Divine inspiration

“Art is a collaboration between God and the artist, and the less the artist does the better.” Andre Gide

 

It occurred to me recently that throughout that process of creating and building that the people around me, the ones that I chose to share my work with, held me back. By ‘holding me back’ I don’t mean that they shoved words of discouragement down my throat. But, what they did do was plant seeds of suppression and doubt. They did this not to be ugly, of course, but to help.

Most of the help came from being told that I had, “Gone too far” or “That seems a bit extreme, don’t you think?” Now doubt is simply unavoidable, in my opinion. It is a natural part of being a human being. Especially when you are handing the world pieces of your soul, as artists do. But having your creativity suppressed in some way is a damn good way to kill your creativity. Art in any form needs freedom. It thrives on truth. To wrap an artist in a veil of oppression is to inadvertently suffocate the art.

We all know what it’s like when we get in our zones of creativity, don’t we? The almost euphoric possession, the numb feeling of blind movement, of not knowing where your inspiration comes from and to be honest, not really giving a damn. Because as Andre Gide points out, it is a divine experience. And the more you allow other people, especially those who don’t understand, to dictate how you express your divine connection, the more you are a part of the disconnection or block on your gifts.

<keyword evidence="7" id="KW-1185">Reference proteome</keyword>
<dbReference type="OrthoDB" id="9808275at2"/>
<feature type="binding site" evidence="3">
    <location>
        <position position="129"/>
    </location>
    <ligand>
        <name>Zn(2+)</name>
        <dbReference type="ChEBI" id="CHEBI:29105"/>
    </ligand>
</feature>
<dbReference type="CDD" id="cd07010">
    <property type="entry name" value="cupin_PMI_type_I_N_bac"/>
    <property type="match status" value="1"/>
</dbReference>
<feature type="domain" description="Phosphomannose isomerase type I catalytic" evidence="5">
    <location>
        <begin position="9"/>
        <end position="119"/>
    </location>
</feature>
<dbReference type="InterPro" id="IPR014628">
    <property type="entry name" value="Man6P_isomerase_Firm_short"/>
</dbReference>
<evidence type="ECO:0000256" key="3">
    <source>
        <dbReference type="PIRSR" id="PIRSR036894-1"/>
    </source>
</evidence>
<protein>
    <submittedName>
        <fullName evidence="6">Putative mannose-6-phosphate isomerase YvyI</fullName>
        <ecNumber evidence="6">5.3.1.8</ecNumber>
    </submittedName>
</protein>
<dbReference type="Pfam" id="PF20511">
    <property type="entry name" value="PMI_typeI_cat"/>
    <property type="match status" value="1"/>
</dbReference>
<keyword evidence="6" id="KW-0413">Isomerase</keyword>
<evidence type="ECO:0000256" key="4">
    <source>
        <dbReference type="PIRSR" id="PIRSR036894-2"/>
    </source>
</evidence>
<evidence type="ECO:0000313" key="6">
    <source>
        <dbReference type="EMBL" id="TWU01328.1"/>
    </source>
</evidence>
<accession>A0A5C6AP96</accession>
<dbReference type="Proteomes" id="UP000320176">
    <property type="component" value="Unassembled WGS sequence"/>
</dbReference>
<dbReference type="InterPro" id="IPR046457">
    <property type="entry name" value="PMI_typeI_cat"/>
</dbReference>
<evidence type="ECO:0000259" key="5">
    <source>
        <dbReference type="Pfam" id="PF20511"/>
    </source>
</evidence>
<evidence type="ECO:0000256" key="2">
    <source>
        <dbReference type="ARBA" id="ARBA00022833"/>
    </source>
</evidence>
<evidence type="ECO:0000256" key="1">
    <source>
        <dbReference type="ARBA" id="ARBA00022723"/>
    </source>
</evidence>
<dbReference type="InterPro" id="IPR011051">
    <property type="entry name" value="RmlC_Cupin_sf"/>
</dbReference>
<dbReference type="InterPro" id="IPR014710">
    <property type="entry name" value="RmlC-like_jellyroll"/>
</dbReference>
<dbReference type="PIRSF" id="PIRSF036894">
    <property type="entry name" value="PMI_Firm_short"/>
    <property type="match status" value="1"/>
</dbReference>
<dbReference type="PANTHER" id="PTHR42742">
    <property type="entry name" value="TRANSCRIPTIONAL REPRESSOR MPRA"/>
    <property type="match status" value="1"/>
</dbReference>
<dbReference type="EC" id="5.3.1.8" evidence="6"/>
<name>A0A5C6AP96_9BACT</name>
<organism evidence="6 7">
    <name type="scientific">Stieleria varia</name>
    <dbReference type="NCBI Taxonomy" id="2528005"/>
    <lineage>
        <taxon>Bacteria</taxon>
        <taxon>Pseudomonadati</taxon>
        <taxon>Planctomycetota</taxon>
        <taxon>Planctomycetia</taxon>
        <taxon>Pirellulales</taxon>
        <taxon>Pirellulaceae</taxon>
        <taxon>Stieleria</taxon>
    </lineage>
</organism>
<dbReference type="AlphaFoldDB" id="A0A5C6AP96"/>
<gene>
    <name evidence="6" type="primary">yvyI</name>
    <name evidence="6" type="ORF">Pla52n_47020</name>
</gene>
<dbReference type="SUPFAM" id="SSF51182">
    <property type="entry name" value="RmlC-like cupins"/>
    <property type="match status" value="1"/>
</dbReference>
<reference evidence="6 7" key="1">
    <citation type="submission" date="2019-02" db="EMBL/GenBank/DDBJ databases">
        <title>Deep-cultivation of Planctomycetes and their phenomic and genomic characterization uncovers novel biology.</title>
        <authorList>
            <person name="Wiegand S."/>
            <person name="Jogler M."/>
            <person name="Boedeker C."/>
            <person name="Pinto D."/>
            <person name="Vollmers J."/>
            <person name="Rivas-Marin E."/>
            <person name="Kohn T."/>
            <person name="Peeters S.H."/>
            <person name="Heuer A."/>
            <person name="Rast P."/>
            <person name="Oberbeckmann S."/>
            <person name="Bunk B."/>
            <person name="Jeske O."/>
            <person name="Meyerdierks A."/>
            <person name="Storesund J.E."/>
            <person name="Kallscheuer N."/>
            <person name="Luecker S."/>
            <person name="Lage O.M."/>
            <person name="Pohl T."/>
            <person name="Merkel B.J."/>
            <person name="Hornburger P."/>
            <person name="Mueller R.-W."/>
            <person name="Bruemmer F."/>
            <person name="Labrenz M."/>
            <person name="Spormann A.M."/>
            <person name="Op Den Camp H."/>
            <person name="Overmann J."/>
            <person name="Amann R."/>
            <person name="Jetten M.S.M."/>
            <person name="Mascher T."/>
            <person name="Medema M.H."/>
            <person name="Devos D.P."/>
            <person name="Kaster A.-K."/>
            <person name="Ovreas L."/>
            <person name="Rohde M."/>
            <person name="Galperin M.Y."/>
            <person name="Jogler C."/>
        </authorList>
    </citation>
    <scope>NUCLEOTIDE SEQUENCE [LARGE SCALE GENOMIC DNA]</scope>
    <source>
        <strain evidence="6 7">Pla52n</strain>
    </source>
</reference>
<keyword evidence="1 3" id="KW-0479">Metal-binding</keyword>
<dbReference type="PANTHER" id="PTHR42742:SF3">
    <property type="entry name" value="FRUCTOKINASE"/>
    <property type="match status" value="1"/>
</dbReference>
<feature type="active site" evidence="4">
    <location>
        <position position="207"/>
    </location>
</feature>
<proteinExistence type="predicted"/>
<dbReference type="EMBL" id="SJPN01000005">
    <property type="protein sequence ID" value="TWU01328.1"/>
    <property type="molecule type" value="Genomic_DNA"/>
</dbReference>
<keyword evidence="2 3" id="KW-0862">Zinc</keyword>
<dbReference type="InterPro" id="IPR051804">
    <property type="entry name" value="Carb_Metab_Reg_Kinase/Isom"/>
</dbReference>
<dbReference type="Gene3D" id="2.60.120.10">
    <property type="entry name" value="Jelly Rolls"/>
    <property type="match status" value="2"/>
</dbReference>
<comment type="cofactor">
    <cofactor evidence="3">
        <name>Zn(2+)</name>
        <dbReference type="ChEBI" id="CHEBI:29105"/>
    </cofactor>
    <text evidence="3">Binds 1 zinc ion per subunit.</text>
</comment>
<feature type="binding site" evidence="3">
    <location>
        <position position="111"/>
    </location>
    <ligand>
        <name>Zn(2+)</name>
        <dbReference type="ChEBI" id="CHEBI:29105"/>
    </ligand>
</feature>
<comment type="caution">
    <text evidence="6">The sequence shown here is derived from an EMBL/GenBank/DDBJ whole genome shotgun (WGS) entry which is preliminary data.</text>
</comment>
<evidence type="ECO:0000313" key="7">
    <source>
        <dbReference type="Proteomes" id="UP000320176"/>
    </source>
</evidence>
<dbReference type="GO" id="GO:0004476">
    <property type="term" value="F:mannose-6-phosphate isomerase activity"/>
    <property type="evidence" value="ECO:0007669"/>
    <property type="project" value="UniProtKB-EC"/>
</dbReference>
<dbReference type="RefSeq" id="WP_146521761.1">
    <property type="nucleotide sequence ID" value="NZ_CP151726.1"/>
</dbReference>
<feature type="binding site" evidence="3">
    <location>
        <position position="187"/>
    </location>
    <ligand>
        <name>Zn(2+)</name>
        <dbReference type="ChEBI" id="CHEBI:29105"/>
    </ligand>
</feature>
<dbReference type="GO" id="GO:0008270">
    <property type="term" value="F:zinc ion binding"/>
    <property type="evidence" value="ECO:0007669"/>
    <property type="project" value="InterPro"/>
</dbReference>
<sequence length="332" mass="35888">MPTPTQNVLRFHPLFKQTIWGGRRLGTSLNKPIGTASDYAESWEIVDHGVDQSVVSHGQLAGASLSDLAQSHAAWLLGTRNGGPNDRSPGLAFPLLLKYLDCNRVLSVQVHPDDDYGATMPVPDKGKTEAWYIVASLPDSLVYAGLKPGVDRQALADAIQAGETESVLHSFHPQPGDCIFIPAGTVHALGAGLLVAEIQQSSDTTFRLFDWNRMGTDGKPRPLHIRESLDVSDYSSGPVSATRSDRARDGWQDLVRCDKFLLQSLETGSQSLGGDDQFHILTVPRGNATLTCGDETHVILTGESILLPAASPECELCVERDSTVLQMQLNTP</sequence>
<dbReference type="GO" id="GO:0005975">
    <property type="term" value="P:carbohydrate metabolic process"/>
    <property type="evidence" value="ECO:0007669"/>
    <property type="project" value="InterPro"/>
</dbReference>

I’m not saying to completely ignore someone’s opinion. It helps me to bounce ideas off of others and even if they don’t respond to my ideas it helps me by just saying them out loud. What I am saying is that if you know something has to exist, then ignore what everyone has to say and do it anyway. Their opinions be damned.

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One thought on “Divine inspiration

  1. Reblogged this on candleowlknits and commented:
    Hello folks,
    I would like to share this post by Audrey Lexington about art.

    Some highlights that popped out at me:
    1. Art thrives on freedom and truth- the world is full of a lot of restraints and lies, for instance, the lie that “You can’t do it.” But the truth is you can. As I once heard someone say, “The only thing you have to do is do what you have to do.” If you want to be an artist, you can’t let yourself be held back. You have to find the truths that hide behind the lies in this world.

    About a year ago I took a philosophy class on aesthetics (the study of beauty) that completely changed what I wanted to do with my life. Or rather, what I wanted was always there in my mind, but taking this class convinced me that sadly wanting to be an artists while I did something else wasn’t going to cut it. I had to be an artist.

    So anyway, that’s what I thought when I read this. Cheers!

    Like

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